As a writer of online articles, a blogger, a twitter-er, and someone who would someday like to publish fiction, I face the same conundrum daily.
How do I say something new and different?
What new message can I send that will differentiate me from the thousands out there doing the same thing?
The key to answering this questions is to identify and hone your writing voice.
The voice of a writer can show education, opinion, playfulness, personality. What you, as an individual, bring to the discussion is vitally important. And without your individual voice, your message will get lost in the din.
Since this is early in the life of this particular blog, I am left to confront this new voice. Who is this SEO Translator? What is she about?
As I’ve mentioned before, I have multiple Twitter accounts, and I use a different voice for each of them – though I use the same profile picture, and they are all essentially me.
My @LiliFX account is personal. There, I talk about things that I wouldn’t mention much at work. Sweaty workouts, yummy recipes, living gluten and allergy-free. Lilifx follows celebrities, authors and people she’d never meet in real life, and she is frequently droll and playful. My blog, by the same name, is in this same voice. Funny anecdotes from daily life infiltrate this blog, it’s pages filled with triumphs and trials of being human.
My @LiliTweetsCars account is professional. To be honest, if I leave the automotive industry, I may actually pass the username and password on to someone else. Personally, I don’t really care about cars, but LiliTweetsCars does, because that’s her job. She gets the word out about the places and people she works with. She sends out links to her work websites, press releases and blog – which she writes, and is strictly business. But, because Twitter is Twitter, she still makes connections and friends along the way.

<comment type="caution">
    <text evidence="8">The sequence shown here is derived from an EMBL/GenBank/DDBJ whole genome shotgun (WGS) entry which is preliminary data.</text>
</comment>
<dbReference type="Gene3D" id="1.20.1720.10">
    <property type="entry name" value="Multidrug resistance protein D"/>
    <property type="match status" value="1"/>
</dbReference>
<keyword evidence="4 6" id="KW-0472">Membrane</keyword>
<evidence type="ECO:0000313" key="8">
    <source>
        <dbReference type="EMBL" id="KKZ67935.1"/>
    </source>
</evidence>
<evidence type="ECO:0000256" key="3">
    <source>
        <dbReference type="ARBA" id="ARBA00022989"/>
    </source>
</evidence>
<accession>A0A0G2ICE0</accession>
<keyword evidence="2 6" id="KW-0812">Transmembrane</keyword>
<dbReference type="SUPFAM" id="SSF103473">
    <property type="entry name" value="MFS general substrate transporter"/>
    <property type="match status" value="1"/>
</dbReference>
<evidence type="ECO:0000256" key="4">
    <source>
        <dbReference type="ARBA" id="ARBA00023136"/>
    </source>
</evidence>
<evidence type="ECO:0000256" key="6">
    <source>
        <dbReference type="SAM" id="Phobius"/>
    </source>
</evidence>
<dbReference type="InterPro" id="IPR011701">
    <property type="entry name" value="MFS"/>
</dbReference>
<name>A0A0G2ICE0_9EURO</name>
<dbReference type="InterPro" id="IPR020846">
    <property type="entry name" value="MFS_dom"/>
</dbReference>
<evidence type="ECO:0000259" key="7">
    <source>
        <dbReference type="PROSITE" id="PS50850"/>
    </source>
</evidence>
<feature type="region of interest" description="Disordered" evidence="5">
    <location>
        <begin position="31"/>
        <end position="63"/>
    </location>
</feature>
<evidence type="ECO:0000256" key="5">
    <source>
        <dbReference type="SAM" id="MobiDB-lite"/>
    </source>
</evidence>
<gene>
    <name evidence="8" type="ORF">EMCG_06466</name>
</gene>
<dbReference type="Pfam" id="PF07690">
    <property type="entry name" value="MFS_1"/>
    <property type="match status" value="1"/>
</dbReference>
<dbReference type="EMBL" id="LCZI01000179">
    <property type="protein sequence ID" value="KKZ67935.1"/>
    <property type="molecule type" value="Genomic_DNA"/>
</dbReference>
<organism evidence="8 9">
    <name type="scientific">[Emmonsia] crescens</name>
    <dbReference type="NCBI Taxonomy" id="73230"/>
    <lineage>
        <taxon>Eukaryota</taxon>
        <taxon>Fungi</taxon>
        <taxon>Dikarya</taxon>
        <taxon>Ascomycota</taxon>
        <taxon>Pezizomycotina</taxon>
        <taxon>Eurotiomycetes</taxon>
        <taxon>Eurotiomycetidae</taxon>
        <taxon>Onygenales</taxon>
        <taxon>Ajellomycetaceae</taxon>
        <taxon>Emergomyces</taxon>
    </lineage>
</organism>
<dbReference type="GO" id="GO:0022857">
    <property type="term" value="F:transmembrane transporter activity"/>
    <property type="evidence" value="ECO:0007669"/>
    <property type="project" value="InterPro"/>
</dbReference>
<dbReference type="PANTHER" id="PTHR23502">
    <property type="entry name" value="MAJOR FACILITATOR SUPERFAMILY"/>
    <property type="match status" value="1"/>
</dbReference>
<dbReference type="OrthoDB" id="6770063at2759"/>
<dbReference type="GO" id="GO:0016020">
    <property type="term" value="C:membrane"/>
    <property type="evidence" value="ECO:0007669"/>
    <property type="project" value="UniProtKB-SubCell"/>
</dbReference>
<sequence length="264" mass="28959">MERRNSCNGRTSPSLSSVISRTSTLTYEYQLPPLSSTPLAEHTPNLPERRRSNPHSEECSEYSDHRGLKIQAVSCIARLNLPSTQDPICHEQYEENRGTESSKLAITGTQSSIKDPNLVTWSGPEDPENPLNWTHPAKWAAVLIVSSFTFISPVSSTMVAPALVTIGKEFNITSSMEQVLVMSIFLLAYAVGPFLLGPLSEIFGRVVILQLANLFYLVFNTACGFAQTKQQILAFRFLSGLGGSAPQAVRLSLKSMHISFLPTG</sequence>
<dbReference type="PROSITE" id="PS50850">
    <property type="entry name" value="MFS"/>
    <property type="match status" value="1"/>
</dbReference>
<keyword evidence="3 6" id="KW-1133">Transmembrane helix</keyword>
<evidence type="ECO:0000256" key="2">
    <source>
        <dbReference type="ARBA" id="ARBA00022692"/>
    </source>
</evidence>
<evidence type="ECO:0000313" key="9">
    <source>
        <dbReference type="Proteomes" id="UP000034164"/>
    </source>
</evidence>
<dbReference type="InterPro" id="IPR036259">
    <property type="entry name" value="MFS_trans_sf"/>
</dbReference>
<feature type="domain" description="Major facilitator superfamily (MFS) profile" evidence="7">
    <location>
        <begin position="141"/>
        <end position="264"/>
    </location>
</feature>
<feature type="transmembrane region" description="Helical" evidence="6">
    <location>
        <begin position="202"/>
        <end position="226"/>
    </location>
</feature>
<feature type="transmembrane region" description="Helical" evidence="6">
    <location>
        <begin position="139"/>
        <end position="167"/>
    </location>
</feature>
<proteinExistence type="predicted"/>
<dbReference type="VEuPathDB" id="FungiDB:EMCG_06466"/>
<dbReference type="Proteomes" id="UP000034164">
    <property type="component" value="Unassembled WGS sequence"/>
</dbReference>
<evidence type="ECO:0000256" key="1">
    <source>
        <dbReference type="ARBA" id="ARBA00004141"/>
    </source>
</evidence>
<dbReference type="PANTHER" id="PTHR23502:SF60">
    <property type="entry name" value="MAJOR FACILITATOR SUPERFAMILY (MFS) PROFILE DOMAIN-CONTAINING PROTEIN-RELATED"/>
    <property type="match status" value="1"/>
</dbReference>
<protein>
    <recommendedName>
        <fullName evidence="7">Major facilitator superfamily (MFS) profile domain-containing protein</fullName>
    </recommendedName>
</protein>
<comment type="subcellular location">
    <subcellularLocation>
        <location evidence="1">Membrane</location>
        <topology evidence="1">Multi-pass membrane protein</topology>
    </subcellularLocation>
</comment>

My @AliciaDKing twitter account is also professional, but it’s not about work. It ties to this blog (see the side bar!), it ties to LinkedIn. This is about a concept called personal branding. The professional me who travels from one job to the next, and who does not lose her identity with each employer. This represents the tool-belt of skills and experience that stay with me as an individual, rather than the role I play within a given company.
Each of these blogs, each of these social media identities, encompasses one aspect of my personality that I choose to make public. Does it fully represent me as an individual? I don’t think so.
But by separating my work into these various “characters”, I’m better able to manage my writing voice and to appeal to people who want to read about what I have to say on a given topic.